President Donald Trump received wide bipartisan support for ordering 59 cruise missiles to bomb an airfield in northwest Syria April 6. He was praised for taking decisive action and showing resolve in standing up to the evil regime of Syrian President Bashar Assad. We do not share that support, and we draw a very different lesson from the president’s action. It is clear to us that Trump is following his two predecessors down a path into a quagmire of endless war and despair.
Without a doubt, the use of chemical weapons is morally reprehensible. Yet citing that as a trigger event for action after six years of the cruel bloodletting of a civilian population by regular arms seems disingenuous. In March, on the sixth anniversary of the war in Syria, the Syrian Network for Human Rights reported that 207,000 civilians have been killed, including 24,000 children and 23,000 women.
Nearly 750 medical workers and more than 600 media personnel have been killed as of March. The Syrian Observatory for Human Rights reports that more than 220,000 armed combatants of all sides have been killed since 2011.
The Syrian Network for Human Rights report says that aerial bombardment and shelling have caused the majority of deaths. Accounting for the remainder were various weapons including machine guns, snipers, mortars and cluster munitions.
So, yes, chemical weapons are unquestionably reprehensible, but so are the casualties of barrel bombs and sniper fire, malnutrition and lack of medical care. The madness must stop, but bombing a single airstrip in Syria with 59 cruise missiles won’t accomplish anything because it is not part of a larger strategy.
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Trump used this airstrike like he uses Twitter: After witnessing something he didn’t like or that threatened him or his interests, he lashed out. He created an appearance of tough decisiveness, but in the end, it’s a hollow action.
What is needed is something the United States has not had for a very long time: a coherent plan of action for the Middle East. For more than a decade and a half, we have stumbled and fumbled from one battlefield to the next and then back again in Afghanistan, Iraq, Somalia and now Syria.
President George W. Bush raised his infamous “Mission Accomplished” banner in 2003 and President Barack Obama declared an end to the U.S. military mission in Iraq in 2010 and in Afghanistan in 2016. But the killing continues in all these places and we have nothing to show for the hundreds of thousands of lives lost and trillions of dollars in national treasure squandered. Today, the U.S. has about 9,000 troops in Afghanistan and about 6,500 troops in Iraq. We continue to spend billions of dollars annually to support them.
Since his inauguration, Trump has deployed additional troops to both countries and 400 troops directly into Syria with the promise of more to come. Two attempts to look tough — a Special Forces raid in Yemen and airstrikes in Mosul, Iraq — killed more civilians than combatants.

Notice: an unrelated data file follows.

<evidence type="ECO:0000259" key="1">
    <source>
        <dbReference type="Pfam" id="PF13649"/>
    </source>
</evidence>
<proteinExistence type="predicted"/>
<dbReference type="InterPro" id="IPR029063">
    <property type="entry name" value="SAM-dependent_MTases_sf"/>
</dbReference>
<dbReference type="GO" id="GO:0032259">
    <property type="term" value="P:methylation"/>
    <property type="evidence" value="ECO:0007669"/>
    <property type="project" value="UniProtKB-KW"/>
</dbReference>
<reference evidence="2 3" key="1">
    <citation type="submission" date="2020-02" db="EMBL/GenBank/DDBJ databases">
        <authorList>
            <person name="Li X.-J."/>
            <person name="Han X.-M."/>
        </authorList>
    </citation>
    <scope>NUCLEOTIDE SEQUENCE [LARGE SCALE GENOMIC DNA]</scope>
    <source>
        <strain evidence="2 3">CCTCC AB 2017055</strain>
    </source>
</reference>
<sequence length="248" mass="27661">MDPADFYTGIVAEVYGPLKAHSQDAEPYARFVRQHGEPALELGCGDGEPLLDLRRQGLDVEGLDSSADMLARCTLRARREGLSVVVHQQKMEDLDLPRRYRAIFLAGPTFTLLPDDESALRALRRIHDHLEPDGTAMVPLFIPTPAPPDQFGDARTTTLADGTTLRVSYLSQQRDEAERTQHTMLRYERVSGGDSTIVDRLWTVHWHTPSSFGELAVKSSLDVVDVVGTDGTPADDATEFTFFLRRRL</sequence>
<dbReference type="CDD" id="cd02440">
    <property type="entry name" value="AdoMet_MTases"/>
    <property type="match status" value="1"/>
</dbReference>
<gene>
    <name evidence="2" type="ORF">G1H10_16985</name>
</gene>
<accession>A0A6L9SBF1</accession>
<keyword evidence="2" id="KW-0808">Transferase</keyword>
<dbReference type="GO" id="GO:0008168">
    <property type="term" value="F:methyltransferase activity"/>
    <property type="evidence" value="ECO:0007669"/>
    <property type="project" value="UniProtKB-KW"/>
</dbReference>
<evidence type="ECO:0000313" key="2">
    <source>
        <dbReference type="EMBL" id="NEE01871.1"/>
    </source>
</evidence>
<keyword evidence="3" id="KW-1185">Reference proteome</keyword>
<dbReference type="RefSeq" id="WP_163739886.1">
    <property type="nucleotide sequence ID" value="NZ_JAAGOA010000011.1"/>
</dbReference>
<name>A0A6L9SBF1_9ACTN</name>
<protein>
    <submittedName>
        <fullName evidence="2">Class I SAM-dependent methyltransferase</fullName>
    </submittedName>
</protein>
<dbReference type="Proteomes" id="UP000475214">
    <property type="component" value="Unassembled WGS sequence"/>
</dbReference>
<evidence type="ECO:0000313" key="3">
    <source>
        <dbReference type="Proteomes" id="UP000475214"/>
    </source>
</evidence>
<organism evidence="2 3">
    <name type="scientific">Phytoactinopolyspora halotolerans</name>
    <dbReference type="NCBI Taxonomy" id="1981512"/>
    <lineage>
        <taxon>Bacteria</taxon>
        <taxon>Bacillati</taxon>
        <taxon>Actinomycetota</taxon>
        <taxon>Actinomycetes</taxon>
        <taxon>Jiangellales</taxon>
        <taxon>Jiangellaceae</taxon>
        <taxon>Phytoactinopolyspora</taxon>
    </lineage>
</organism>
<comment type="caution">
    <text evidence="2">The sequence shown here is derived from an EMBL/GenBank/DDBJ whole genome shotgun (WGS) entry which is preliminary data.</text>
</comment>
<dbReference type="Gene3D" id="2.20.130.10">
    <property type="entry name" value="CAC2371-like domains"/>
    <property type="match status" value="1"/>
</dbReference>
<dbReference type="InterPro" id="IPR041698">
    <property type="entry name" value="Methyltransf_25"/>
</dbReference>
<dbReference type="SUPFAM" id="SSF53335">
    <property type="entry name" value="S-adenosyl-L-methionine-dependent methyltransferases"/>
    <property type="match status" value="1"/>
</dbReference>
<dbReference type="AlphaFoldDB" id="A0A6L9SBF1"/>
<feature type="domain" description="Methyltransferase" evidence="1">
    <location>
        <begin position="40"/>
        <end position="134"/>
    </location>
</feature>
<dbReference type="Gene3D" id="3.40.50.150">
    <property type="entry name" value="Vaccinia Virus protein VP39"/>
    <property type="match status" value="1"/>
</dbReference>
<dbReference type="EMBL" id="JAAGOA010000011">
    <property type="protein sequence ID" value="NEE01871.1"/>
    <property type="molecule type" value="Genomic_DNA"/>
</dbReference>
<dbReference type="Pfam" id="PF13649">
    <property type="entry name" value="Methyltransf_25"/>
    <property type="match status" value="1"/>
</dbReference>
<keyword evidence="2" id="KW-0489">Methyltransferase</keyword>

When will this end?
Congress has not debated any of these deployments, and the Trump administration has set forth no long-term policies for Afghanistan, Iraq, Syria or any other countries where U.S. troops are deployed. Under three presidents now, the Pentagon has relied on one piece of legislation for all this war-making: the Authorization for Use of Military Force Against Terrorists, or AUMF, which Congress approved in the wake of the Sept. 11, 2001, terrorist attacks on New York and Washington.
That resolution has defined our foreign policy and shaped our domestic policy for nearly 16 years. It gave the president the authority to “use all necessary and appropriate force against those nations, organizations, or persons he determines planned, authorized, committed, or aided the terrorist attacks that occurred on September 11, 2001.”
Those actors are largely all gone, but the resolution has no ending date, nor does it signal what action or event would trigger an end to the authority. Three administrations have used the AUMF to take troops, airplanes and drones into a dozen Middle Eastern and African nations. And there is no end in sight.
It is time for Congress to reclaim its constitutional authority over war-making. It must rescind the Authorization for Use of Military Force Against Terrorists of 2001 and demand that the president and the Pentagon come back to it for new authorization, a request that must contain a comprehensive plan of action to end U.S. involvement in these wars.
Placing a request for new military force authorization before Congress, we believe, would allow a national debate on the U.S. position in the global community. We would hope that the new plan would have a strong emphasis on diplomacy and incorporate a coalition of international players.
The plan in place for 16 years has accomplished nothing. Ending the AUMF is the first step in seeking an end to these wars.
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